Every other matter in the Code of Conduct requires the umpires, the team manager, the CEO of the participating Board, or the ICC Chief Executive, to make a judgment as to whether or not the Code has been breached. In David Richardson's judgment, Darren Lehmann's comments about Broad constituted a breach of clause 2.1.7. The charge was brought, Lehmann pled guilty and the referee fined him 20% of his match fee. This type of judgment is necessarily inconsistent. In an earlier instance, Graeme Swann not only called an opponent a cheat, but said he wanted to "kill" him. The ICC's Chief Executive did not bring a charge, so Swann was not charged. In the case of the overrate, the umpires are required to calculate the actual overrate of each team after a match. So the umpires have clear data based on which to decide whether or not the overrate was slow or not. Compared to judgments of character, overrates are relatively simple to measure.
The overrate rule is well designed in my view. It sets a requirement without being too intrusive. It allows the game to proceed at a pace dictated by the match situation. It gives the fielding captain a wide berth. Only a captain who thoroughly disregards the overrate will get penalized. The overrate rule is effective as well. We have seen Tests in which the fielding captain leaves the spinner on for half an hour longer, conceding 30 or 40 crucial runs (in place of a fast bowler who might have taken wickets), just because his team is behind on the overrate. This way, the overrate law prevents fielding teams from abusing the privilege of being able to set the tempo of the game, while still allowing them some leeway. Jadeja and Ashwin can easily rattle through 18 or 19 overs in the hour. Sreesanth and Ishant Sharma, when bowling together, can probably only manage about 13.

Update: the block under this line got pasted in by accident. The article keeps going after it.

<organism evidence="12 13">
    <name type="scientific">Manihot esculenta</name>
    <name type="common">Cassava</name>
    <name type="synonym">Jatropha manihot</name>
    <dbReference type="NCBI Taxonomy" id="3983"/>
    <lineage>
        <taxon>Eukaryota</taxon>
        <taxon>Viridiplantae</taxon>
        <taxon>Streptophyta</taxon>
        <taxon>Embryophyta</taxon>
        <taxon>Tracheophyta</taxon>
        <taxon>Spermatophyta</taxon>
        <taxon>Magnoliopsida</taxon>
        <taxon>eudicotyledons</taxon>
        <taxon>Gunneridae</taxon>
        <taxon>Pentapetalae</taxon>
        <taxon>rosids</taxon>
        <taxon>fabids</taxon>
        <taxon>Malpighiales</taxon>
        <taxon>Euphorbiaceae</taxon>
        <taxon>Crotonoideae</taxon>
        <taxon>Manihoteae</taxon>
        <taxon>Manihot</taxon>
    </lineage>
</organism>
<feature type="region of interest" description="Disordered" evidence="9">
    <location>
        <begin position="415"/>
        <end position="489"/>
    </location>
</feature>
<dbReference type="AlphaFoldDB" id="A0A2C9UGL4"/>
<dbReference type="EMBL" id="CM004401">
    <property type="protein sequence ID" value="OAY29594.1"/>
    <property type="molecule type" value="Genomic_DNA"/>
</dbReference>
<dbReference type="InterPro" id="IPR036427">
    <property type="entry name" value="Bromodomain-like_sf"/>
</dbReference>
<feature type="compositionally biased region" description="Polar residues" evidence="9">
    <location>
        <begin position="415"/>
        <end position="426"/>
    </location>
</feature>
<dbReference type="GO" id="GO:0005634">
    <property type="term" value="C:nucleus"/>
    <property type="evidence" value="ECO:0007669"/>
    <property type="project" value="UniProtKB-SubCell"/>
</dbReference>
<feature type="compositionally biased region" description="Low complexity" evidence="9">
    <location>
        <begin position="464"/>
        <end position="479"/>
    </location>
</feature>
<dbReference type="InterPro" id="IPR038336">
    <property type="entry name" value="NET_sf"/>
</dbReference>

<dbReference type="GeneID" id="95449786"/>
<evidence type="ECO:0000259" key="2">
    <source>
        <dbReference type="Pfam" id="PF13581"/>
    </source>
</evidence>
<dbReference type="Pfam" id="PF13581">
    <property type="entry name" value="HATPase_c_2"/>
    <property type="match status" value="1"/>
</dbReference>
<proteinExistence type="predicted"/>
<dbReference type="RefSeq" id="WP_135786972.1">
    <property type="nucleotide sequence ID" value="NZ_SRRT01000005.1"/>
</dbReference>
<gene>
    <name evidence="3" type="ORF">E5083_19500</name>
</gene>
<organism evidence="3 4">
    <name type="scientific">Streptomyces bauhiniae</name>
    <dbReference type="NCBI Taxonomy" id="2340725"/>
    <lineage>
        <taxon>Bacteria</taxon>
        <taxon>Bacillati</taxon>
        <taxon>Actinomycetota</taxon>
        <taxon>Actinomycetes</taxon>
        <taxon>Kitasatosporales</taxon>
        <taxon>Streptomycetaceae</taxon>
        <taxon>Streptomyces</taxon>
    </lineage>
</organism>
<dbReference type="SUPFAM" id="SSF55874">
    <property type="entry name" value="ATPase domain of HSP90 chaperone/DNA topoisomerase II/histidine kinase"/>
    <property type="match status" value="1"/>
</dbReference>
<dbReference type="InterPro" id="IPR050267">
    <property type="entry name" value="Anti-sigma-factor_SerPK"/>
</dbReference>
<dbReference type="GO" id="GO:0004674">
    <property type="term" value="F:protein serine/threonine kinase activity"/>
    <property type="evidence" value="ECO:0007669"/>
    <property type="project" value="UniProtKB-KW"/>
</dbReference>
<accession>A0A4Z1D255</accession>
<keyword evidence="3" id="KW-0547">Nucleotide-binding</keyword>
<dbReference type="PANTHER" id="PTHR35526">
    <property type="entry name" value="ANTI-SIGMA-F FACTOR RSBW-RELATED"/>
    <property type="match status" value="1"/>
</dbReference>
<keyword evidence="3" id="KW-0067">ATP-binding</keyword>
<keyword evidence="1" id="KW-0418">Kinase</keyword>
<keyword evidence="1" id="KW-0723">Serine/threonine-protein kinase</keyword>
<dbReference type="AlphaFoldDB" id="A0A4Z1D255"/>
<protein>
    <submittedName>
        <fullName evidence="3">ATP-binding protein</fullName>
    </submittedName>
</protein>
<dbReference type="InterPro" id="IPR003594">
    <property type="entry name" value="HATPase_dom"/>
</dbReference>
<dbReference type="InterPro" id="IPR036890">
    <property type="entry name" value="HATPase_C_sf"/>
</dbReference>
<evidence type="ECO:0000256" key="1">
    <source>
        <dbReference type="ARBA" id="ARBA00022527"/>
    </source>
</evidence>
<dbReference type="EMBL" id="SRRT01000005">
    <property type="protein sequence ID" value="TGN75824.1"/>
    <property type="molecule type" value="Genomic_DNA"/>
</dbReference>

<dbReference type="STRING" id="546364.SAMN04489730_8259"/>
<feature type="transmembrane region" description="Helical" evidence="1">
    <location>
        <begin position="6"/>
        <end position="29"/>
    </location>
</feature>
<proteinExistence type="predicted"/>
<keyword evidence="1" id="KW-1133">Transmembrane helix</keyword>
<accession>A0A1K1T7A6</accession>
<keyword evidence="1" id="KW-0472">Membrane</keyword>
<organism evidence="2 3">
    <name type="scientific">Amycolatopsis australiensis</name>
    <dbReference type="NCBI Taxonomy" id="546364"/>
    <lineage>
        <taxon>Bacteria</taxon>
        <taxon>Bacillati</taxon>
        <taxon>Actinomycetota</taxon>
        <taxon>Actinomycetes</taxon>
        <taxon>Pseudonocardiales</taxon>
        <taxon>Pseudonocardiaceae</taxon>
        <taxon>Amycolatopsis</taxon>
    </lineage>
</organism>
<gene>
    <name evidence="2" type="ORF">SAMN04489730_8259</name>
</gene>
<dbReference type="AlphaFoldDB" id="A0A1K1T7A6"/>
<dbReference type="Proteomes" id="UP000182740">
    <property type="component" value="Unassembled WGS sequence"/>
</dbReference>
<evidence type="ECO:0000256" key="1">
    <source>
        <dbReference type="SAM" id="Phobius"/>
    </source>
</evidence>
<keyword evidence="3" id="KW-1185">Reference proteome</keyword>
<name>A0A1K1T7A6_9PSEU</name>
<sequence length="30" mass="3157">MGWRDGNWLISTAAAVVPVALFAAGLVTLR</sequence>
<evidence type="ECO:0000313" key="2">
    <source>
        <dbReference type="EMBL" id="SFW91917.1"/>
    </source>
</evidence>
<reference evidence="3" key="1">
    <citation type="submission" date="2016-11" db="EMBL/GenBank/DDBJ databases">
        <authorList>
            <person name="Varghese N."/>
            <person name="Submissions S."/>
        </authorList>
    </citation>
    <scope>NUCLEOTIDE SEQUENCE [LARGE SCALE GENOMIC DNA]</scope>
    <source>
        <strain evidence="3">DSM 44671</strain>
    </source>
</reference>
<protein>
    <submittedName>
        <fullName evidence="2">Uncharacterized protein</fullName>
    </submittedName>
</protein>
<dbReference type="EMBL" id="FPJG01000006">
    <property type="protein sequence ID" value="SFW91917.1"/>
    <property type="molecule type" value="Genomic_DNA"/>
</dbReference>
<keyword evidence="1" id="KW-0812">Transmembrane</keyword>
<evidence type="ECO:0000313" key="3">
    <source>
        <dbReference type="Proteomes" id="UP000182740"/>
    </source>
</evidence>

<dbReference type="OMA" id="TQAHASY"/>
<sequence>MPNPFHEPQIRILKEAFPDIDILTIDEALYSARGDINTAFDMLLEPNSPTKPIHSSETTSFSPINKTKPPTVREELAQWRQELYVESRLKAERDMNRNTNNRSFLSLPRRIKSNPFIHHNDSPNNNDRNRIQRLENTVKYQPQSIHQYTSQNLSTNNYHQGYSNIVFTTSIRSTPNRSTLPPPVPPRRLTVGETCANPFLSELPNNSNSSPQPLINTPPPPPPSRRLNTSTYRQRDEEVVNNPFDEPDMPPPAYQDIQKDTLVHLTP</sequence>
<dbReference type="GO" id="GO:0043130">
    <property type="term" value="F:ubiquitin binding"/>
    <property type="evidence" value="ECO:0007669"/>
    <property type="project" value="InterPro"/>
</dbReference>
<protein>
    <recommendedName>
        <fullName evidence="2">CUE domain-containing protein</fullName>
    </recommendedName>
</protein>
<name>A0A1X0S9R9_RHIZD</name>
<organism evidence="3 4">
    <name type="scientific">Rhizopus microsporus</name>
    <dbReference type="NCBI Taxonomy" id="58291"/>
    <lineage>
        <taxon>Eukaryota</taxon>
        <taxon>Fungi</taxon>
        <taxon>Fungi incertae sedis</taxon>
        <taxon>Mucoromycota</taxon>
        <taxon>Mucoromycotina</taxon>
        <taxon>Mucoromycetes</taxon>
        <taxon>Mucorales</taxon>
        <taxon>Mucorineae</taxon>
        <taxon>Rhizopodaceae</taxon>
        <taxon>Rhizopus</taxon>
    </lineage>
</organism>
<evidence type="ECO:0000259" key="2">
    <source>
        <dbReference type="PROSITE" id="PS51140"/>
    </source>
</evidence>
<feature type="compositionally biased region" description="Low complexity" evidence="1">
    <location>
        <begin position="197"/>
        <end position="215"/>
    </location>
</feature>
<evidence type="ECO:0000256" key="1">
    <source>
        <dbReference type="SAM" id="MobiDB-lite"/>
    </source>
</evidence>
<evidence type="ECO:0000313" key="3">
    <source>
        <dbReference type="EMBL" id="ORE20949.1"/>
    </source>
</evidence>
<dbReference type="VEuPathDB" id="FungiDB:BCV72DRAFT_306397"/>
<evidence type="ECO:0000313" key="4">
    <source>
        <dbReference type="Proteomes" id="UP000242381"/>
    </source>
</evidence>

Based on what I have seen, teams that are behind in the game, teams that are conceding runs at a very fast pace, and teams that are waiting for a declaration, tend to fall behind on the overrate. Even Jason Gillespie, Brett Lee and Stuart MacGill took 45 extra minutes to finish 90 overs on Day 2 at Sydney in 2004. That was the day when Tendulkar and Laxman added 350 or so against them and India batted into the third day.
Like much of the commentary about DRS, the commentary about overrates seems to ignore the facts. Time wasting is allowed in cricket, as long as the fielding team makes up for it at another point in the match. Even here, Law 42.9 provides Umpires with the power to curb time wasting which they don't consider reasonable. But this law has to be enforced on the field. It has nothing to do with the overrate which is only calculated at the end of the match. There is no symmetry between time wasting by bowlers and batsmen, since batsmen cannot start the play. It is a convention in the game that when the bowler is prepared to run up to bowl, the batsman must be ready to face up. Jonathan Trott flouted this convention and was criticized for it. Time wasting is similarly a convention in cricket.
Teams should be criticized when they overstep the rules. But this criticism must obviously take into account the actual rules, not the second hand modified, fictitious rules that are often bandied about on partisan commentary.
ICC's overrate calculation rules below: